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NTS - Narcissistic Trauma Syndrome


By Nanook - Posted on 14 November 2010

[Nanook is talking with George. NB: Narcissistic Trauma Syndrome is NOT another term for Narcissistic Personality Disorder. It is a new variation on Narcissism.]

Narcissistic Trauma Syndrome

The second part is self denial. That is blocking off truth in their own mind that they just don’t want to hear. It is a major component of a group of mental disorders called Narcissistic Personality Disorders, the primary one I call Narcissistic Trauma Syndrome. Unfortunately, the government is full of people with those problems.”

"I’m sure, when you say ‘full of them’, you’re talking about a few percent, right?"

“NO! ABSOLUTELY NOT! I meant what I said. The process we have in place to select senators, congressmen and all the appointed offices is a magnet for these kind of people.”

"Did I hear you right when you said these people have some kind of disorder? I think you called it Narcissistic Trauma Syndrome? Father Vincent told me to talk to you about that."

"That’s right. Due to traumatic situations in their childhood, a person who has NTS has a brain which has REWIRED itself to create protective rationalizations. These protective mental tricks do not allow them to look at their own actions and see any faults. They are blind to any faults in themselves. This has a lot of repercussions. Because of this mental shield, any faults that they do see have to be attributed to someone else. This combination makes them totally incapable of visualizing the needs of others. They are EXACTLY the wrong type of people to leading any society. Yet, ironically, their other traits make them ideal to be selected as leaders in our culture.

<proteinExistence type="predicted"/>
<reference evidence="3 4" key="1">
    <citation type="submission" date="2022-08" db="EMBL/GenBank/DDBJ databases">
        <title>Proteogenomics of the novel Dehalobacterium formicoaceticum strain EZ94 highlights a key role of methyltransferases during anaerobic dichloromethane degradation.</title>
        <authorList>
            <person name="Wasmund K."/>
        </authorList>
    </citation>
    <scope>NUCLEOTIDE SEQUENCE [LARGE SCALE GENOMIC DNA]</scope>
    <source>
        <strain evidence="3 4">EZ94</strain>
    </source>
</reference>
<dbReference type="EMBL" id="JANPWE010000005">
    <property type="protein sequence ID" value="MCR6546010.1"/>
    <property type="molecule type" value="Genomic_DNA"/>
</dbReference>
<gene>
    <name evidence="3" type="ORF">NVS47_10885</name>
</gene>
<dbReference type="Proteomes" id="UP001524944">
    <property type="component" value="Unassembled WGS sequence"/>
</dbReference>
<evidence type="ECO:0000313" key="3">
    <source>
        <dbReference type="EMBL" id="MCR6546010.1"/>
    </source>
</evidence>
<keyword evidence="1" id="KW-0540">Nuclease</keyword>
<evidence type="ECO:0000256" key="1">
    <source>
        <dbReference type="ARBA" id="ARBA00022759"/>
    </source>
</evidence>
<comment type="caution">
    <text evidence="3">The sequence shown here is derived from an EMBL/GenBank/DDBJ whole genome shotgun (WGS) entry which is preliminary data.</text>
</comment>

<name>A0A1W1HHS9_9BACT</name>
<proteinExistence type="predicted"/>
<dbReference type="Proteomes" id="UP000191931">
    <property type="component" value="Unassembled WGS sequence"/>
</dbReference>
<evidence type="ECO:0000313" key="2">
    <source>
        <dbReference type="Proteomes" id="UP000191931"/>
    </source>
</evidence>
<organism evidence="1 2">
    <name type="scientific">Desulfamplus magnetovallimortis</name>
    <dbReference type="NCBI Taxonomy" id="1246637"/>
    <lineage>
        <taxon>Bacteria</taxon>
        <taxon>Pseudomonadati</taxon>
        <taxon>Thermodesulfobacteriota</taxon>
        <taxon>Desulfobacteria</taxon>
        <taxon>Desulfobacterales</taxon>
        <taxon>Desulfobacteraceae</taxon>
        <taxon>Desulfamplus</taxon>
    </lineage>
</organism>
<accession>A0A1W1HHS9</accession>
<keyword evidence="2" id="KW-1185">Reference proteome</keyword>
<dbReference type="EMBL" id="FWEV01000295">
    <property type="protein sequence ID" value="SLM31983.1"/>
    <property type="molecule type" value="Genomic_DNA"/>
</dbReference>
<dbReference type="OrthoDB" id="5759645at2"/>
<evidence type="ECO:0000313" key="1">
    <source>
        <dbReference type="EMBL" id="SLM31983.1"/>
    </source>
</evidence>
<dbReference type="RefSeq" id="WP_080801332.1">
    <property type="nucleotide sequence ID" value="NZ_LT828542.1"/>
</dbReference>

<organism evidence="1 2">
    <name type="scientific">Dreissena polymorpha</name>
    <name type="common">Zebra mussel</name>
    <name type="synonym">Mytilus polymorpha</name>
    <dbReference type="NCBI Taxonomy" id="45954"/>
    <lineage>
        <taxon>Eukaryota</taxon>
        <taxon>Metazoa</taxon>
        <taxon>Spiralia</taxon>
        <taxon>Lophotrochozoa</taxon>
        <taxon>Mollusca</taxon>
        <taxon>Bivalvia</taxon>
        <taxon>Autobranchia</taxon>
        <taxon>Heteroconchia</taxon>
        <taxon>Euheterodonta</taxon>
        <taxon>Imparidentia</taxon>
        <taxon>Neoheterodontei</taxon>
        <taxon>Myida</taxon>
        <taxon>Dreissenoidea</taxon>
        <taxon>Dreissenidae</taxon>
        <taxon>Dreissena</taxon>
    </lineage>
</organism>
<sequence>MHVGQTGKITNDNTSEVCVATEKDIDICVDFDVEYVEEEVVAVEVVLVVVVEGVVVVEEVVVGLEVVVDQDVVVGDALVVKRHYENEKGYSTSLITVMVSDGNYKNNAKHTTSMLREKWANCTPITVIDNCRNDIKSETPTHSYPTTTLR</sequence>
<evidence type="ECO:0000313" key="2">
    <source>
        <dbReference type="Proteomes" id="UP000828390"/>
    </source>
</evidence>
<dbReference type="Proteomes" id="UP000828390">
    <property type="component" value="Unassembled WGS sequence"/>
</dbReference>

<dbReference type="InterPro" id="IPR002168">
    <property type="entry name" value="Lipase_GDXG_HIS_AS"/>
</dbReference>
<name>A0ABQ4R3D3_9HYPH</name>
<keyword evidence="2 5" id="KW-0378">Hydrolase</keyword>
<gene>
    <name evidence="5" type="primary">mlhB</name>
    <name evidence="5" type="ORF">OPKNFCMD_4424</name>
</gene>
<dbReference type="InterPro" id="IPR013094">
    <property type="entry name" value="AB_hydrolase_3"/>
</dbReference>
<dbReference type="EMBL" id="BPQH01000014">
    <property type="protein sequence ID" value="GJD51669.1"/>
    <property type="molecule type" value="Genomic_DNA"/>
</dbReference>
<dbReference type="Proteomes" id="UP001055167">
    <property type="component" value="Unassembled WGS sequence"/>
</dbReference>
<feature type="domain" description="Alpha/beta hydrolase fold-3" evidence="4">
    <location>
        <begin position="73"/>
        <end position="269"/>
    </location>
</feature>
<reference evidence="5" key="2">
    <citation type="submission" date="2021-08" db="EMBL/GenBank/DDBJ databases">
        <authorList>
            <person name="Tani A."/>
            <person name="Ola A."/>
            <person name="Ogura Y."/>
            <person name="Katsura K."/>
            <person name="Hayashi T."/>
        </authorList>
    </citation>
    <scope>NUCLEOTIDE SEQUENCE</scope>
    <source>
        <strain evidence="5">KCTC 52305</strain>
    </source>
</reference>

The key to understanding Narcissism in all its forms is to understand that it occurs when a person is subject to great emotional trauma, primarily in early childhood. They are treated as if they can’t do anything right. So their brain rewires itself to block out the person’s ability to look inside at their own feelings and emotions. Since they can’t look inside, they can’t find value in themselves. So, the Narcissist looks outside to replace that image and fill their need for self esteem. But, again, the key to understanding Narcissism is seeing its foundation in loss of self; not in its symptoms which appear as being self centered.”

"I get it. That’s where the story about the Greek hero Narcissus comes in. Narcissus was not in love with himself. He fell in love with an image in the water. So people with NTS are not really centered on themselves. They are centered on images of people they want to be like or what they think they should be. Once they pick these images, I guess they essentially become those images."